Gordon_Answers11e_ch12 - Chapter 12 The Government Budget,...

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Chapter 12 The Government Budget, the Public Debt, and Social Security 133 In Section 12-6, Figure 12-3 has been updated with new data, including the year 2006. The numerical example in this section has also been changed to include the additional time periods 1997–2001 and 2002–07. In the 11th edition, he has expanded the discussion about the new empirical examples for the periods 1997–2012 and 2002–07. In Subsection 12-6(b), “Categories of Spending,” he has updated Figure 12-4 with new data. Another subsection from the 10th edition, “Tax Revenue Explosion and Collapse, 1995–2005,” has been deleted. Sections 12-7, 12-8, and 12-9 remain almost unchanged with some minor tweaking of words and explanations. Figure 12-6, “Social Security Outlays, Revenues, and the Trust Fund,” has been updated to include the year 2085, instead of 2080 as in the 10th edition. The concluding Section 12-10 has gone through substantial changes as Gordon has enhanced the discussion about the solutions of the Federal budget deficit. ± Answers to Questions in Textbook 1. For stabilization, the policymaker’s goal is to control GDP so that Y / Y N = 1.0. Economic growth is concerned with the level of Y N . Assuming that stabilization policy is properly being conducted, then the economy will grow at the same rate that Y N is growing. Even though the IS-LM model treats either monetary or fiscal policy as equally well suited to stabilization policy, most economists now feel it is more appropriate to use monetary policy for short-term stabilization purposes. This leaves fiscal policy to be responsible for interest rates and, thus, indirectly responsible for economic growth. For economic growth, the level of capital per capita and the level of productivity are crucial. Policies designed to increase national saving (by increasing private saving and/or reducing the government deficit) make available the funds necessary to finance domestic investment without relying on foreign borrowing. 2. National saving is the sum of private saving by households and firms ( S ) and government saving, or the budget surplus ( T G ). The two main sources of economic growth of GDP per capita are the autonomous factor (discussed in Chapter 9) and the growth of capital (including education and training) per person. While it is true that the output-capital ratio, the depreciation rate, and the population growth rate affect the amount of capital per person, these are normally considered beyond the reach of policymakers. Thus, because the growth of capital per person is limited by the national saving rate and the willingness of foreigners to lend to the domestic economy, the former becomes an important policy tool in the attempt to increase economic growth. By increasing the amount of national saving, either by stimulating private saving or by increasing the government surplus (reducing the deficit), funds are made available for domestic private investment.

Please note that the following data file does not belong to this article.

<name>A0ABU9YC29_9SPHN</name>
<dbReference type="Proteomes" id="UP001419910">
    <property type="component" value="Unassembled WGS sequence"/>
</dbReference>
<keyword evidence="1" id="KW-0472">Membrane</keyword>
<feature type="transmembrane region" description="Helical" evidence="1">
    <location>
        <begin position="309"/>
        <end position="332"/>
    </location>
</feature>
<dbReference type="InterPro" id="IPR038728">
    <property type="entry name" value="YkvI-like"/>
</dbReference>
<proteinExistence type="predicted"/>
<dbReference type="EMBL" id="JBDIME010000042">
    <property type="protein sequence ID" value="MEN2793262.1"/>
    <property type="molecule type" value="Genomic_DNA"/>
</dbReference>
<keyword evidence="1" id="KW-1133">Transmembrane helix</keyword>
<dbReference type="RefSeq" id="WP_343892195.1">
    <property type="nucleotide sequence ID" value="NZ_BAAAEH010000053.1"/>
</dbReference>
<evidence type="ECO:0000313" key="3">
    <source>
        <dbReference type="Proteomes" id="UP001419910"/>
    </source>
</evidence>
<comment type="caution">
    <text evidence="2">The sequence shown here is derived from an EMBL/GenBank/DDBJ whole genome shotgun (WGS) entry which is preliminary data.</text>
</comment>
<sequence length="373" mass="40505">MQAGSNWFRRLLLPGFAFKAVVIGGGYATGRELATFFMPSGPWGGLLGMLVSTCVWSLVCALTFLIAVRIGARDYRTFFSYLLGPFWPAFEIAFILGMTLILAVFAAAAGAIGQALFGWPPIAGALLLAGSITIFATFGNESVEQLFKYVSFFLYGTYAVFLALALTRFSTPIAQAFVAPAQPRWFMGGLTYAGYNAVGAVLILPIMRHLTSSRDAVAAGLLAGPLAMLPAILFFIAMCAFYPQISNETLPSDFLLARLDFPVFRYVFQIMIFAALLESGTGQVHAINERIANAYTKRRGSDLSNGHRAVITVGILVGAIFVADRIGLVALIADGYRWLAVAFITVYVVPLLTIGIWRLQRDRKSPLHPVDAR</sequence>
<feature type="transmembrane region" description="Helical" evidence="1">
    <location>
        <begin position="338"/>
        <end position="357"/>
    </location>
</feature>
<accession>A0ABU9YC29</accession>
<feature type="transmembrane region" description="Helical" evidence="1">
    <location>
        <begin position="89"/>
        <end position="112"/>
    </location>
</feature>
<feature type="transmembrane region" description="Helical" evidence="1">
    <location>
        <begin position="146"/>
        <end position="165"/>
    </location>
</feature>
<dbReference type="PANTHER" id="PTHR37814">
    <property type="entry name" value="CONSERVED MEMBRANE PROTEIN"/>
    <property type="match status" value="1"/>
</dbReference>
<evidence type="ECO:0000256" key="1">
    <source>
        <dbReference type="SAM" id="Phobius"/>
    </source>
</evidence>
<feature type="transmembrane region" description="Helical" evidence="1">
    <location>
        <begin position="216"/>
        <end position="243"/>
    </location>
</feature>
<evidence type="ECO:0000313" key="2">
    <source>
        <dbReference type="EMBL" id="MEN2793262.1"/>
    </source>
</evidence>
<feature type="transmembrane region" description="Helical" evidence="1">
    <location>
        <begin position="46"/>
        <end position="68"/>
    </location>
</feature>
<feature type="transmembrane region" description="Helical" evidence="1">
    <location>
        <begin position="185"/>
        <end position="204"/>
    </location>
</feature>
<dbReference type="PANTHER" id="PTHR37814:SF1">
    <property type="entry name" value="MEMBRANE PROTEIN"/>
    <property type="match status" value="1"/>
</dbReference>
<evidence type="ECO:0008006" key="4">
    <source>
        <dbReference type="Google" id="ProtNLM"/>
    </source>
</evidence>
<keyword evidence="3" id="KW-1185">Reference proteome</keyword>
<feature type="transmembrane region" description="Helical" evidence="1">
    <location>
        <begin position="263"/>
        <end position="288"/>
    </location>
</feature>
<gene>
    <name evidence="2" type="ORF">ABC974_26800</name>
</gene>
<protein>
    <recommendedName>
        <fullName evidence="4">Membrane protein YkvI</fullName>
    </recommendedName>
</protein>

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This note was uploaded on 09/04/2010 for the course ECON 311 taught by Professor Gordon during the Spring '08 term at Northwestern.

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Gordon_Answers11e_ch12 - Chapter 12 The Government Budget,...

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